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Fish Springs
National Wildlife Refuge


A male northern pintail stands on the shore of a wetland.  Males have a brown head with a white line coming up the neck. Their black tail is long and pointed.
P.O. Box 568
Dugway, UT   84022
E-mail: fishsprings@fws.gov
Phone Number: 435-831-5353
Visit the Refuge's Web Site:
http://www.fws.gov/refuge/fish_springs/
Northern pintails pair up with their mates on wintering areas. The male then follows the female to her breeding area.
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  Overview
Fish Springs National Wildlife Refuge
Fish Springs National Wildlife Refuge (NWR), located at the southern end of the Great Salt Lake Desert, was established in 1959 to provide habitat for migrating and wintering birds. The Refuge is named for the native Utah chub that is found throughout the Refuge springs and impoundments. Totaling 17,992 acres, the Refuge supports 10,000 acres of lush, spring-fed wetlands, a critical habitat in the arid Great Basin. The water from the springs is brackish and warm.

The Refuge has a very rich cultural history. Native American tribes are thought to have occupied the area more than 10,000 years ago. Modern inhabitation dates back to 1861.


Getting There . . .
From Salt Lake City, follow Interstate 80 west to the junction of Utah Highway 36 at Exit 99. Take Utah Highway 36 south for approximately 40 miles to the intersection of the Pony Express Road, just east of Faust. Turn right and follow the gravel road for approximately 61 miles to the Refuge entrance.

From Delta, take U.S. Highway 6 north to the intersection with Utah Highway 174. Turn left on Utah Highway 174 and follow approximately 42 miles to the end of the paved road. Continue straight on the gravel road for approximately 15 miles to the junction with the Pony Express Road. Turn left and proceed approximately 3/4 mile to the Refuge entrance. The Refuge headquarters is approximately seven miles from the east entrance.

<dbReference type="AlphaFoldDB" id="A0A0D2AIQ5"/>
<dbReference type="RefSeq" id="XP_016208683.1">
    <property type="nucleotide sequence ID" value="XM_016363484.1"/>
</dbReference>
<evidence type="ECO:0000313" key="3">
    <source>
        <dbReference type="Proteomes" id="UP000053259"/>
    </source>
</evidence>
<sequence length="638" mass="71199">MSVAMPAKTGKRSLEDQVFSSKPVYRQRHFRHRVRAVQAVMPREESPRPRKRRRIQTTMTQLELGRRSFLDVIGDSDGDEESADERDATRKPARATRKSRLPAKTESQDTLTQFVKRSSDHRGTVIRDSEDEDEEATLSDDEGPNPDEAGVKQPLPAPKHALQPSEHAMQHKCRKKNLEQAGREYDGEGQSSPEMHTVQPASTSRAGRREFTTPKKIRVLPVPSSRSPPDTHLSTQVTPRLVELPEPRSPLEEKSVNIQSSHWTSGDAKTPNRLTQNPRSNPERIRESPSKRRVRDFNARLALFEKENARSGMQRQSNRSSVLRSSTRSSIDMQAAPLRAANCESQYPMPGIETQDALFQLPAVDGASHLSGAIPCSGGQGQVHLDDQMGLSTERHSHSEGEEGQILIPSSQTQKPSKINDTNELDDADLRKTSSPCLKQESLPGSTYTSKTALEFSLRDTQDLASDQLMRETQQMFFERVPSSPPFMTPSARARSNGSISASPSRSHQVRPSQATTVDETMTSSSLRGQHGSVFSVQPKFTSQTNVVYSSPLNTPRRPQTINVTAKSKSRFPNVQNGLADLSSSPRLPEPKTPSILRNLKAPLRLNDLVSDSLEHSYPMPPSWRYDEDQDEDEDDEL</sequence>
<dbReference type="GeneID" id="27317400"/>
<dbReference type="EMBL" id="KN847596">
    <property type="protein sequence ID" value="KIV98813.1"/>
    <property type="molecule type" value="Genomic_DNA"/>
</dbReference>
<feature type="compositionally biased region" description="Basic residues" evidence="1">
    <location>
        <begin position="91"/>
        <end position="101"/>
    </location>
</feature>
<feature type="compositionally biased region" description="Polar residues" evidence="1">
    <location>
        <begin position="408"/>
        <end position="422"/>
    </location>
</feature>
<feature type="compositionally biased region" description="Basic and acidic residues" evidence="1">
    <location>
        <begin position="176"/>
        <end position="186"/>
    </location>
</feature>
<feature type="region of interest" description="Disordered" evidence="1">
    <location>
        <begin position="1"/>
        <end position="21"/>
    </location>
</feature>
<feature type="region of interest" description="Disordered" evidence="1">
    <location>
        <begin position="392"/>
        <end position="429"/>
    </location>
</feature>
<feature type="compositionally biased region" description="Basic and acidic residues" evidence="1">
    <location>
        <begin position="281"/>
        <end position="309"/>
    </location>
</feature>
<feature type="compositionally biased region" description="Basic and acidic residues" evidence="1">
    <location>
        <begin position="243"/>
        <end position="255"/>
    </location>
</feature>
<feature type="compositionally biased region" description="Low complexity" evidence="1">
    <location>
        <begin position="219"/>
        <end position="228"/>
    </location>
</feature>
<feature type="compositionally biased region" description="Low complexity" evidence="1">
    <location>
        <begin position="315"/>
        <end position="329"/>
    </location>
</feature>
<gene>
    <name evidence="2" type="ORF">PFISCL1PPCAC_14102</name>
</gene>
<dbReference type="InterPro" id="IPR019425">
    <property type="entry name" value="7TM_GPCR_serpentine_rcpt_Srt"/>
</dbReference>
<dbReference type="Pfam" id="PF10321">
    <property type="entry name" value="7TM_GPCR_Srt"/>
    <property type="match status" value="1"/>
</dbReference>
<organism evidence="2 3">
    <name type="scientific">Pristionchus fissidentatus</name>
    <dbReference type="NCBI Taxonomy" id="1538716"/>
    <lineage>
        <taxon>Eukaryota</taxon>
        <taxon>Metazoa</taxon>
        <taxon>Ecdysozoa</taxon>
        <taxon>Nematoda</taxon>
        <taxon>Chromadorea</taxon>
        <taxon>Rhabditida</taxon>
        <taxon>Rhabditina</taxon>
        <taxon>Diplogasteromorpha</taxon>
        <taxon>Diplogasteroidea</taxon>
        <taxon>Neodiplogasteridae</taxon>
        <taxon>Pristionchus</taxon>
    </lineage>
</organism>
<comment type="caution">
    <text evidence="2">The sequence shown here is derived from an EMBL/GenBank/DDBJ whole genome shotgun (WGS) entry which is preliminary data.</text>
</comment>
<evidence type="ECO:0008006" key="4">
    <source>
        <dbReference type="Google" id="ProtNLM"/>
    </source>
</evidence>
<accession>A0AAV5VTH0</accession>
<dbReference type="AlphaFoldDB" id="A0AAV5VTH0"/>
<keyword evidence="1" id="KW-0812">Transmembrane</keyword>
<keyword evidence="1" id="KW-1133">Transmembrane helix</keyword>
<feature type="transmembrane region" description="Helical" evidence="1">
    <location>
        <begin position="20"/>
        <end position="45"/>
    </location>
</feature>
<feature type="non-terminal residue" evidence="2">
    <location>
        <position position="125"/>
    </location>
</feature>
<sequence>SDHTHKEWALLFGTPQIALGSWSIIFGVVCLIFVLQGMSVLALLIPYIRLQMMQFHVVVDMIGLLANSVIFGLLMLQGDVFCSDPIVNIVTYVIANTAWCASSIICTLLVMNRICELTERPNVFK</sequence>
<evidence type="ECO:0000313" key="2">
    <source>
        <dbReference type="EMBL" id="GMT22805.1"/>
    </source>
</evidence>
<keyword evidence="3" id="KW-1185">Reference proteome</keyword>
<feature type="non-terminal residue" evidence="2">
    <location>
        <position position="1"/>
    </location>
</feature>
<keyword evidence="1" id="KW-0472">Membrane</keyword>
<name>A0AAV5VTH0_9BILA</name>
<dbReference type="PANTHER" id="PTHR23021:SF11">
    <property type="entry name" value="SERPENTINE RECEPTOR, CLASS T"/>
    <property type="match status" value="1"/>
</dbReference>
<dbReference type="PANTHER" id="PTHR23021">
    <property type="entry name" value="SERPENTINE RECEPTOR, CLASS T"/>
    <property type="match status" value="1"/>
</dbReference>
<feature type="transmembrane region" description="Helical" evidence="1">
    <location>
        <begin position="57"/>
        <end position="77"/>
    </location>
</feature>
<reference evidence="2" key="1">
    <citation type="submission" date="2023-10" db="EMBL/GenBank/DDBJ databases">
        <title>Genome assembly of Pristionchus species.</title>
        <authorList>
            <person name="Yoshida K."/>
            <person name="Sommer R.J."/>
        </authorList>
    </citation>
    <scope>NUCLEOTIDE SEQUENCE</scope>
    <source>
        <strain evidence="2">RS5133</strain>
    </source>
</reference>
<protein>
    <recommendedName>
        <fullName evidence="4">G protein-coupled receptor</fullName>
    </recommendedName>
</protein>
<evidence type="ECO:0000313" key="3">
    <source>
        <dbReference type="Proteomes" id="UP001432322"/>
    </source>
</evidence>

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Wildlife and Habitat

The marshes of Fish Springs NWR are truly an oasis in the desert. Several springs, fed by underground water that fell as precipitation thousands of years ago, provide important breeding, migrating, and wintering habitat for a diverse array of birds and other wildlife.

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History
Amazingly, the current site of the Fish Springs marshes was some 850 feet under the water of prehistoric Lake Bonneville approximately 35,000 years ago. About 13,000 years before present, Lake Bonneville began to drain and evaporate. By 11,400 years ago, the remnant of the lake had receded to create the Fish Springs marshes.

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    Recreation and Education Opportunities
Environmental Education
Hunting
Interpretation
Photography
Wildlife Observation
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Management Activities
Fish Springs NWR management efforts are geared toward maintenance of a viable and productive wetland habitat. To maintain this complex system of wetlands, the Refuge staff maintains more than 40 miles of dikes, roads, and ditches and more than 115 water control structures!

Wildlife census efforts are an ongoing project with waterfowl, shorebirds, and migratory songbirds as focus species. Recently, Refuge staff has begun to study the Refuge's small mammal, reptile, and amphibian populations. Efforts to modify the habitat and reestablish populations of the threatened least chub have been ongoing since 1998.